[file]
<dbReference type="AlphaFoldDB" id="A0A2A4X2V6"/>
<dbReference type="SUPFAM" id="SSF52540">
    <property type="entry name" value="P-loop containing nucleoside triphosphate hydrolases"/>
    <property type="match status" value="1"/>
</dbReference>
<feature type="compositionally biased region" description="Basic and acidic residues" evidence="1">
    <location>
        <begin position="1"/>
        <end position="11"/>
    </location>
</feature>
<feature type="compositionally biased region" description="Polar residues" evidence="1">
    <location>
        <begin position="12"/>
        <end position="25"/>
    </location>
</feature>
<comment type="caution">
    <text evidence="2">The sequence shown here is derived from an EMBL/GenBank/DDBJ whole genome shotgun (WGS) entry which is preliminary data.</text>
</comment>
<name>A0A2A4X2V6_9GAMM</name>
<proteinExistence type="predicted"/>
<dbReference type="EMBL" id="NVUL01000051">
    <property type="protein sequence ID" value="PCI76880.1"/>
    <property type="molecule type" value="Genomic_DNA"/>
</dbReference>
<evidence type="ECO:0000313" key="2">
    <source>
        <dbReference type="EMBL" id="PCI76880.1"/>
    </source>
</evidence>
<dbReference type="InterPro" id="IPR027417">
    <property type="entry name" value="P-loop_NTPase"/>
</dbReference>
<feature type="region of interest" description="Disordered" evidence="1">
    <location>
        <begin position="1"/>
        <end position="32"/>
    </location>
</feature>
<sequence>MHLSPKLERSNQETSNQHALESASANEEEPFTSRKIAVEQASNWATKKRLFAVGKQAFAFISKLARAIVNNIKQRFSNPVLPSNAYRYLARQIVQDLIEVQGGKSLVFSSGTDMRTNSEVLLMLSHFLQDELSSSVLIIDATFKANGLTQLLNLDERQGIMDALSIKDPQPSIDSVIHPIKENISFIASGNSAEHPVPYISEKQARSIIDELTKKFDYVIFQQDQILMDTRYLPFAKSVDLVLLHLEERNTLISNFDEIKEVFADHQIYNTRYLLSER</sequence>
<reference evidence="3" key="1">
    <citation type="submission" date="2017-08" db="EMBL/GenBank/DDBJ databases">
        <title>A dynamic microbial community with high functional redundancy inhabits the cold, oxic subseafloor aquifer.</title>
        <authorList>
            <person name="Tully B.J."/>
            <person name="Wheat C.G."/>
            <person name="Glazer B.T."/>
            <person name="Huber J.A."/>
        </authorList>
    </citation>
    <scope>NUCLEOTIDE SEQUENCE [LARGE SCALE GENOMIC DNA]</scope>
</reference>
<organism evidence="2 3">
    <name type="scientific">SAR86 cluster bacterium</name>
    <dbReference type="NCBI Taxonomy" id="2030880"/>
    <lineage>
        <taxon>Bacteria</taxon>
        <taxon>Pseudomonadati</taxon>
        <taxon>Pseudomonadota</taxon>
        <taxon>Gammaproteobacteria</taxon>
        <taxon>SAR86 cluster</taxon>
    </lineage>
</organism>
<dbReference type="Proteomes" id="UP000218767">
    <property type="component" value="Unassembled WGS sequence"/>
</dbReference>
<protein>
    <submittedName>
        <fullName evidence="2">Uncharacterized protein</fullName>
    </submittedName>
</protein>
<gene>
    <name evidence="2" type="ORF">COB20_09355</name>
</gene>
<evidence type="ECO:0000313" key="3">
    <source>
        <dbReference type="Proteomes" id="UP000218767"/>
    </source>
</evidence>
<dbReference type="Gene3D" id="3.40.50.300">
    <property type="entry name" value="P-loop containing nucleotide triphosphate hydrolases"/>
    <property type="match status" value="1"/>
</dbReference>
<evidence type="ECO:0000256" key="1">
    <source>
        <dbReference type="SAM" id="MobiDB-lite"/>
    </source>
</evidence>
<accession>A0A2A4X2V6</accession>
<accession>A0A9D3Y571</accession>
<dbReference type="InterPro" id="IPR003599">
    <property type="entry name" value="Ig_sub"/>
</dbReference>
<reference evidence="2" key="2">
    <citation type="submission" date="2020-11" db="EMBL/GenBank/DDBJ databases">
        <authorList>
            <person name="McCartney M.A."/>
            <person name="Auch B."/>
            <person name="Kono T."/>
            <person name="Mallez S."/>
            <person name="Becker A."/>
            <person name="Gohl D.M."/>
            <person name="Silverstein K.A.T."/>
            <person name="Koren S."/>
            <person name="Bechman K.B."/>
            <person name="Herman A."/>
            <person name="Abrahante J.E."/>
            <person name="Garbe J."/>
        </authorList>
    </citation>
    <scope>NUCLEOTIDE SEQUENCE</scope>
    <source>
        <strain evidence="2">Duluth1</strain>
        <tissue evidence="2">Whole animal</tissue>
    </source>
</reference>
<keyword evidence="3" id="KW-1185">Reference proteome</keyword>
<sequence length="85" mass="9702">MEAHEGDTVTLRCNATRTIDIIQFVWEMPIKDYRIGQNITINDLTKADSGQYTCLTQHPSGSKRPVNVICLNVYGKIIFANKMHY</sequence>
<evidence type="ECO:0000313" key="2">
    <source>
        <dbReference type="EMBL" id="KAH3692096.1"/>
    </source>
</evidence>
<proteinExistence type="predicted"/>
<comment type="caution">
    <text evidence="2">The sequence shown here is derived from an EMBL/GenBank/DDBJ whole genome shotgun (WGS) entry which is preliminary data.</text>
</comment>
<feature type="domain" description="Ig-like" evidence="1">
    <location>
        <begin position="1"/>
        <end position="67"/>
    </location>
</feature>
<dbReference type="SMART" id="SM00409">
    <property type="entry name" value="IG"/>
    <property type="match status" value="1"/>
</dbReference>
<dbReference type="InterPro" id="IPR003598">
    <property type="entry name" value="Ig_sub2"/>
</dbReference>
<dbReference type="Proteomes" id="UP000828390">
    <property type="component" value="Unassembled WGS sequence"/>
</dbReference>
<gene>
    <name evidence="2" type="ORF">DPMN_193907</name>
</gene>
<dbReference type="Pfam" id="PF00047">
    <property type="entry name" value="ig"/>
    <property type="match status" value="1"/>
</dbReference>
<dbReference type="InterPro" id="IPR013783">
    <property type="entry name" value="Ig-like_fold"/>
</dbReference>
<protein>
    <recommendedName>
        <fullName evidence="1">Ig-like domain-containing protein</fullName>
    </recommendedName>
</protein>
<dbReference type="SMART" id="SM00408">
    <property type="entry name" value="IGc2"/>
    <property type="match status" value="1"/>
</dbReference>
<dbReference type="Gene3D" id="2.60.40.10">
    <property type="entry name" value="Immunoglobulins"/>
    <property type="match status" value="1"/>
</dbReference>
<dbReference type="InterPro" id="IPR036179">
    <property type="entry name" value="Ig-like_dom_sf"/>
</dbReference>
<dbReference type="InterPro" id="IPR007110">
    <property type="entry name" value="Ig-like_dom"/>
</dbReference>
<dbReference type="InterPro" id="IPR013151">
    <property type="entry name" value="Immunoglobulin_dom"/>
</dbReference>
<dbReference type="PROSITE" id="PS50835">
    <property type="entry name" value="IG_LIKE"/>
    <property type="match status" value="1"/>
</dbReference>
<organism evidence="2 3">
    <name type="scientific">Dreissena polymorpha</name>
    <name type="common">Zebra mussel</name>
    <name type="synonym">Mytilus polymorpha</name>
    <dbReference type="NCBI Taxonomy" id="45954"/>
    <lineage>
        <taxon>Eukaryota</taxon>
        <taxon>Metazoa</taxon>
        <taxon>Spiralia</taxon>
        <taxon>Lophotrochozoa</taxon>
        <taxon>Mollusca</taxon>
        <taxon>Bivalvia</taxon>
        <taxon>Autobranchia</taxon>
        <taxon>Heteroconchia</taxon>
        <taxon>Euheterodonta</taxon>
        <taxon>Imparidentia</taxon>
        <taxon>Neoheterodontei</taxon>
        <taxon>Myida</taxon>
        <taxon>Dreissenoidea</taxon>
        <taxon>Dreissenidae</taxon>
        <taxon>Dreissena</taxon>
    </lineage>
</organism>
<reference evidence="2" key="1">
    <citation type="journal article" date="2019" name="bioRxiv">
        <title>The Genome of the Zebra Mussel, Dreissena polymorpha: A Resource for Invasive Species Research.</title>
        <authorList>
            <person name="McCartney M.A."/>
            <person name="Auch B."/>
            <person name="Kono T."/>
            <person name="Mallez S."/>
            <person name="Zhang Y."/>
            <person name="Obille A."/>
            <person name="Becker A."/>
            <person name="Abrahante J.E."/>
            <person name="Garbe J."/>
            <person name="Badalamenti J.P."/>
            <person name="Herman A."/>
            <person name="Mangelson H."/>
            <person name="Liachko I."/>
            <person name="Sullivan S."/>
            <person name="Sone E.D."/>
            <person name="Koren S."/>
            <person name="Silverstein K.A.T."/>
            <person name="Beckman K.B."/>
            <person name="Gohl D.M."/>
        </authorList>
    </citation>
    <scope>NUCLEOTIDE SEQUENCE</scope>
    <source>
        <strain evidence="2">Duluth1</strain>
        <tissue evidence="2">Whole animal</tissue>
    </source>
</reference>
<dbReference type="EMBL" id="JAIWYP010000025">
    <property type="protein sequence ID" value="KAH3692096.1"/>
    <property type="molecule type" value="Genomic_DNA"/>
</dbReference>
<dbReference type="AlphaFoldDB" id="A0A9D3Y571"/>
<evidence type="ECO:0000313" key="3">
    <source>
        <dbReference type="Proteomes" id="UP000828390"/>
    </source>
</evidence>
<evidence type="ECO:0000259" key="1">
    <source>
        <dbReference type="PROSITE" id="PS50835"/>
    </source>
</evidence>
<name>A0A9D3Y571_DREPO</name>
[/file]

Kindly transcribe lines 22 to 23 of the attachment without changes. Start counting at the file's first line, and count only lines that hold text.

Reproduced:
<proteinExistence type="predicted"/>
<dbReference type="EMBL" id="NVUL01000051">